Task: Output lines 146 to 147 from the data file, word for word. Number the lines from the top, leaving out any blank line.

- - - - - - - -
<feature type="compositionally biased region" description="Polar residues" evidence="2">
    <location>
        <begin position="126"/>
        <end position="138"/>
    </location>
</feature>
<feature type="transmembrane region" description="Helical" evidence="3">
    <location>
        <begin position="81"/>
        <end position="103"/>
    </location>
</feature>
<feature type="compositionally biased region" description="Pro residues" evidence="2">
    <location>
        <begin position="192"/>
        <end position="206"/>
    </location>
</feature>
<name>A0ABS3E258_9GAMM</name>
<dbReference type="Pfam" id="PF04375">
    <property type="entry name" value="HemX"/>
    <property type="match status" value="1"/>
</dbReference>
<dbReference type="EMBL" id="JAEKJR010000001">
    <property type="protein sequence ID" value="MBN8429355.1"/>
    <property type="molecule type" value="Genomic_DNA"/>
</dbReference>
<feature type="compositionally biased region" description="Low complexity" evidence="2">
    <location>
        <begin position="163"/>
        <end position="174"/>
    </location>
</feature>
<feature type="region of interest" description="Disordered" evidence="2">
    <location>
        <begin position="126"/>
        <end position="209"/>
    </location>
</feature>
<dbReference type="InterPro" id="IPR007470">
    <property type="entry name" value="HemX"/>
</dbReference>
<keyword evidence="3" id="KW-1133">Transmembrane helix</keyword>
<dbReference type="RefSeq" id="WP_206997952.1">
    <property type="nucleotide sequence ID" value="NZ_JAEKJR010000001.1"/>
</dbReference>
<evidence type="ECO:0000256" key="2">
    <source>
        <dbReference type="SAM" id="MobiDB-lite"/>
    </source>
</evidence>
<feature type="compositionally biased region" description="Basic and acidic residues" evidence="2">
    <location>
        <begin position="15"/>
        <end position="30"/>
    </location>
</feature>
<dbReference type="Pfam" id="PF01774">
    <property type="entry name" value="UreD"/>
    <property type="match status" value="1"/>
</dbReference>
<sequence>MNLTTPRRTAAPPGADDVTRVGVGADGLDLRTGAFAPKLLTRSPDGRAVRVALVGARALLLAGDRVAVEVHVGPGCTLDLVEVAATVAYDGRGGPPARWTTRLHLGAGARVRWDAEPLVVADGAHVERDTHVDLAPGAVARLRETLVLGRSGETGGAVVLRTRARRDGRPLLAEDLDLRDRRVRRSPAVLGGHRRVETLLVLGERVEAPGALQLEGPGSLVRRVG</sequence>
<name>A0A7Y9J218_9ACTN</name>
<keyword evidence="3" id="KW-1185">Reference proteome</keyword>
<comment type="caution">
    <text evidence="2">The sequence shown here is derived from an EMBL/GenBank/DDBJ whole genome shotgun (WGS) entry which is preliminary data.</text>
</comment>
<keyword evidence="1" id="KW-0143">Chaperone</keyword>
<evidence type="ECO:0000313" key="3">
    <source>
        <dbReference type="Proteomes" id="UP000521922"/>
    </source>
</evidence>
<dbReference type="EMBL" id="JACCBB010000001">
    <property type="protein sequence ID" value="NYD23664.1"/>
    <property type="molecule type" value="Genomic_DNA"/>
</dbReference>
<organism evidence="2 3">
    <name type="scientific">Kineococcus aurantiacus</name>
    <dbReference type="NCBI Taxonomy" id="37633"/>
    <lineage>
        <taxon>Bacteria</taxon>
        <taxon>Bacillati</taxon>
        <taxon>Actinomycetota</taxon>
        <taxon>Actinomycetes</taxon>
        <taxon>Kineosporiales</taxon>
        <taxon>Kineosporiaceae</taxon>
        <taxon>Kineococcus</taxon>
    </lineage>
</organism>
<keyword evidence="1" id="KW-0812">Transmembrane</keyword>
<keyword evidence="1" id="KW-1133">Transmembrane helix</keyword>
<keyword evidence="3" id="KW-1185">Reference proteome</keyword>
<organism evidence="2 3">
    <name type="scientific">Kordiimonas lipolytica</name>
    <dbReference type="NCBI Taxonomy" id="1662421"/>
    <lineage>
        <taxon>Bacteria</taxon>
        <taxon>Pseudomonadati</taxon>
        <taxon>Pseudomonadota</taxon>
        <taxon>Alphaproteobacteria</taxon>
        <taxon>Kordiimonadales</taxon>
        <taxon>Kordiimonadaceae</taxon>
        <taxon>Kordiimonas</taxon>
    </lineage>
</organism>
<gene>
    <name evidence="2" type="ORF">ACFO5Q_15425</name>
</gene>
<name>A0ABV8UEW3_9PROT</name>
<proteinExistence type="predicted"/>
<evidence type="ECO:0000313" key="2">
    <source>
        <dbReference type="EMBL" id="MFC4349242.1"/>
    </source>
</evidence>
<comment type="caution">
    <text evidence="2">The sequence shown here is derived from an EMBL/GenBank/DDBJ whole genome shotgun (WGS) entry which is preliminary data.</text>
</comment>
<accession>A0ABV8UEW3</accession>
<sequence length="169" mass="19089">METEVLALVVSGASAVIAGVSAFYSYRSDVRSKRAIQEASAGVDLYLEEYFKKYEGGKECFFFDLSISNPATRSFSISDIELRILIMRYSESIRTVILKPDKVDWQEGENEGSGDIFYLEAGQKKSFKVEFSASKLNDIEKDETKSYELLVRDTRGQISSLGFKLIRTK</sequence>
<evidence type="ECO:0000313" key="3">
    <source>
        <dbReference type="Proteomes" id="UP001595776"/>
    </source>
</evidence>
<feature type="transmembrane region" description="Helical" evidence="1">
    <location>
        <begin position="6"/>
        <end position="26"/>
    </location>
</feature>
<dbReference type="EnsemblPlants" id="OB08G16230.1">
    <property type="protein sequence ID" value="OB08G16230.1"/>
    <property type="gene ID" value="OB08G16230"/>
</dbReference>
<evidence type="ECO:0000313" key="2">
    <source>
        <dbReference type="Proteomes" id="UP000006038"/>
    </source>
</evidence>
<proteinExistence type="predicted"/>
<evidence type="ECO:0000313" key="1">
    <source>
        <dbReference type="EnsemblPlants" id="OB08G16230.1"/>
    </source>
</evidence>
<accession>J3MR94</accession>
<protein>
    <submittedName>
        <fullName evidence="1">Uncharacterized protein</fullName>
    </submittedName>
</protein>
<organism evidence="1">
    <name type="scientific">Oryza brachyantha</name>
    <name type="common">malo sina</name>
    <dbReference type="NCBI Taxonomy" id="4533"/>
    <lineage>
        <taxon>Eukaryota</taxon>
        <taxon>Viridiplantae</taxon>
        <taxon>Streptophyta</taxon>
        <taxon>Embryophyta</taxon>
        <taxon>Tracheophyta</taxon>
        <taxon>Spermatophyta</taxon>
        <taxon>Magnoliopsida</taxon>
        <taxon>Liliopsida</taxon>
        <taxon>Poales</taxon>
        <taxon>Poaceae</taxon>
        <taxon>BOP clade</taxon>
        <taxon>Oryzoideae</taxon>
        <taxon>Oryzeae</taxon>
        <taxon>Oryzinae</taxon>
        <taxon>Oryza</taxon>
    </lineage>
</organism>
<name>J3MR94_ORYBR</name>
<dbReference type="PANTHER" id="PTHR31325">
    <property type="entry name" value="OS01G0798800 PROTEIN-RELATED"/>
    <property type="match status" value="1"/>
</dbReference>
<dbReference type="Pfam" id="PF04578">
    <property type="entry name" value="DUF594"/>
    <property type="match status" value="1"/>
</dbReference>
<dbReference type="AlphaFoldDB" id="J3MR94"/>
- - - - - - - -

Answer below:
    </source>
</evidence>